mirth

mirth
mirth, glee, jollity, hilarity are comparable when they mean the mood or temper of a person or a group of persons manifesting joy or high spirits especially in laughter, play, or merrymaking.
Mirth often implies lightness of heart and a love of gaiety; it may, however, imply great amusement or cause for laughter
{

Darcy was not of a disposition in which happiness overflows in mirthAusten

}
{

some of them literally throwing themselves down on the ground in convulsions of unholy mirthKipling

}
{

they seem to quiver on the edge of mirth, as if some deep continual laughter was repressed— Hallam Tennyson

}
Glee is often employed in reference to an individual who by reason of special circumstances is filled with joy, delight, or happiness, and shows his exultancy by laughter, smiles, and cries of joy
{

full well they laughed, with counterfeited glee, at all his jokes, for many a joke had he— Goldsmith

}
{

the best of constitutions will not prevent ambitious politicians from succumbing with glee and gusto to the temptations of power— Huxley

}
But glee may express the exultation of one who takes more or less malicious delight in another's misfortunes or predicaments
{

in great glee over his friend's embarrassment

}
{

with malicious glee they quoted a previous boast of the President's— F. L. Allen

}
{

it betrayed the glee felt by the mean-spirited when they see people who do not deserve humiliation forced to suffer it— West

}
Jollity, on the other hand, usually implies mirth in a group, especially a merrymaking group. Distinctively, however, it connotes exuberance and lack of constraint and may imply revelry of any kind
{

midnight shout and revelry, tipsy dance and jollityMilton

}
{

contributed more than his share of the jollity by turning out puns by the hamperful— Balliett

}
Hilarity fundamentally implies the exhilaration of spirits (as by wine, pleasurable excitement, or great amusement)
{

wine gives not light, gay, ideal hilarity, but tumultuous, noisy, clamorous merriment— Johnson

}
{

through all the works of Chaucer, there reigns a cheerfulness, a manly hilarityColeridge

}
but it often carries implications of boisterousness or exuberance
{

he entered wholeheartedly into the hilarity of the boys, till he too was talking only nonsense— Rolvaag

}
{

the hilarity of a New Year's Eve celebration

}
Analogous words: cheerfulness or cheer, lightheartedness, joyfulness, gladness, happiness (see corresponding adjectives at GLAD): joy, *pleasure, delight: merriment, blitheness, jocundity, joviality (see corresponding adjectives at MERRY)
Contrasted words: *sadness, depression, dejection, melancholy, blues, dumps: *tedium, boredom, ennui

New Dictionary of Synonyms. 2014.

Игры ⚽ Поможем написать реферат
Synonyms:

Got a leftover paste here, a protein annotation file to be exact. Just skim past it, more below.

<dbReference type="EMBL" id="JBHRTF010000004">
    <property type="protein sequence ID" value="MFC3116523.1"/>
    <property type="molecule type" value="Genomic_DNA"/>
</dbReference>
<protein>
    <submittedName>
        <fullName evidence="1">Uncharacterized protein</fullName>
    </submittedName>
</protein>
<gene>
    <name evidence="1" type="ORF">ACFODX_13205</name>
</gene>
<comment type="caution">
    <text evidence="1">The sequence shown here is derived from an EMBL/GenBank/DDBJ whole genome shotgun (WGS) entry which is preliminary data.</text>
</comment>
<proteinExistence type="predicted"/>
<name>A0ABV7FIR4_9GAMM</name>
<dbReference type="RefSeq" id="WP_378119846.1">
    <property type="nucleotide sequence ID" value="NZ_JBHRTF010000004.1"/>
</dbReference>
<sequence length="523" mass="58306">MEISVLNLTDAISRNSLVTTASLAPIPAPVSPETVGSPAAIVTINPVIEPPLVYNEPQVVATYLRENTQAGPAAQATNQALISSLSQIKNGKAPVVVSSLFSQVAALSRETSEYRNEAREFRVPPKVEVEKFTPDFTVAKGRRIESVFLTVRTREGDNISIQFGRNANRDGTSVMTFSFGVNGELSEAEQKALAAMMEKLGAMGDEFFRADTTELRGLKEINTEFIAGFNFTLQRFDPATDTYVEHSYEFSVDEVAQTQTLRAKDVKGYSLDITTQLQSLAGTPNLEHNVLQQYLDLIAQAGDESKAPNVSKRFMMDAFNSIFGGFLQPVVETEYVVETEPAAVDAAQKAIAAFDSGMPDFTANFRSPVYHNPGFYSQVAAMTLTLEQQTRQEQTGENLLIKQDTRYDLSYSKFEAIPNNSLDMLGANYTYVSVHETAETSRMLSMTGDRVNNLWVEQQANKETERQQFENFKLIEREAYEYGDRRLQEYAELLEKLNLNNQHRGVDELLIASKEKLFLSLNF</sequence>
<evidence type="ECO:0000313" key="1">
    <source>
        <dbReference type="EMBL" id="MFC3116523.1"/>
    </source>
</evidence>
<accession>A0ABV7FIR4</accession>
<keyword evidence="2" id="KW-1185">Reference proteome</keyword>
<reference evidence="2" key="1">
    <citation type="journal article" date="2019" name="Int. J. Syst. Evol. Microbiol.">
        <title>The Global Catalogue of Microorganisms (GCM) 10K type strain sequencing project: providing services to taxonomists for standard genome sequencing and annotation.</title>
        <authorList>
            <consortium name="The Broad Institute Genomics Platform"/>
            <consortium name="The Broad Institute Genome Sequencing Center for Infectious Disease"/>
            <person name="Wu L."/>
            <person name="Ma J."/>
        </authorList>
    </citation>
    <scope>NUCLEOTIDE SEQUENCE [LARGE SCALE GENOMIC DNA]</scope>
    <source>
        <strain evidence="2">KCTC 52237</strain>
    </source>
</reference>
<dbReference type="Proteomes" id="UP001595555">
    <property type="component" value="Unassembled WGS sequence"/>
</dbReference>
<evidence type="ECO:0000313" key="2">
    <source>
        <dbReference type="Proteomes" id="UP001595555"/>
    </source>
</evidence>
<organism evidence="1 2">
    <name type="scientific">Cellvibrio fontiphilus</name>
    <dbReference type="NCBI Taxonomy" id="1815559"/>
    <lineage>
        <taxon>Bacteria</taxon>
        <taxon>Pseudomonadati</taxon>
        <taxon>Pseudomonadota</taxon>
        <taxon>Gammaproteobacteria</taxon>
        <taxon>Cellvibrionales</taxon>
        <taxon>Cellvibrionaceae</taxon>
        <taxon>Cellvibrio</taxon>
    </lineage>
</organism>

Look at other dictionaries:

  • mirth — mirth; mirth·ful; mirth·less; mirth·ful·ly; mirth·ful·ness; mirth·less·ly; mirth·less·ness; …   English syllables

  • Mirth — Mirth, n. [OE. mirthe, murthe, merthe, AS. myr[eth], myrg[eth], merh[eth], mirh[eth]. See {Merry}.] [1913 Webster] 1. Merriment; gayety accompanied with laughter; jollity. [1913 Webster] Then will I cause to cease . . . from the streets of… …   The Collaborative International Dictionary of English

  • mirth — [ mɜrθ ] noun uncount MAINLY LITERARY happy laughter ╾ mirth|ful adjective ╾ mirth|ful|ly adverb …   Usage of the words and phrases in modern English

  • mirth — [mə:θ US mə:rθ] n [U] [: Old English; Origin: myrgth, from myrge; MERRY] literary happiness and laughter ▪ Her body began to shake with mirth. >mirthful adj …   Dictionary of contemporary English

  • mirth — (n.) O.E. myrgð joy, pleasure, from P.Gmc. *murgitha (Cf. M.Du. merchte), noun of quality from *murgjo (see MERRY (Cf. merry); also see TH (Cf. th)). Mirthquake entertainment that excites convulsive laughter first attested 1928, in ref. to Harold …   Etymology dictionary

  • mirth — [n] great joy amusement, cheer, cheerfulness, convulsions, entertainment, festivity, frivolity, frolic, fun, gaiety, gladness, glee, happiness, hilarity, hysteria, hysterics, jocularity, jocundity, jollity, joviality, joyousness, kicks*, laughs,… …   New thesaurus

  • mirth — ► NOUN ▪ amusement, especially as expressed in laughter. DERIVATIVES mirthful adjective. ORIGIN Old English, related to MERRY(Cf. ↑merry) …   English terms dictionary

  • mirth — [mʉrth] n. [ME myrthe < OE myrgth, pleasure, joy < base of myrig, pleasant: see MERRY] joyfulness, gaiety, or merriment, esp. when characterized by laughter …   English World dictionary

  • mirth — mirthless, adj. /merrth/, n. 1. gaiety or jollity, esp. when accompanied by laughter: the excitement and mirth of the holiday season. 2. amusement or laughter: He was unable to conceal his mirth. [bef. 900; ME mirthe, OE myrgth. See MERRY, TH1]… …   Universalium

  • mirth — n. 1) to provoke mirth 2) general mirth * * * [mɜːθ] general mirth to provoke mirth …   Combinatory dictionary

Share the article and excerpts

Direct link
Do a right-click on the link above
and select “Copy Link”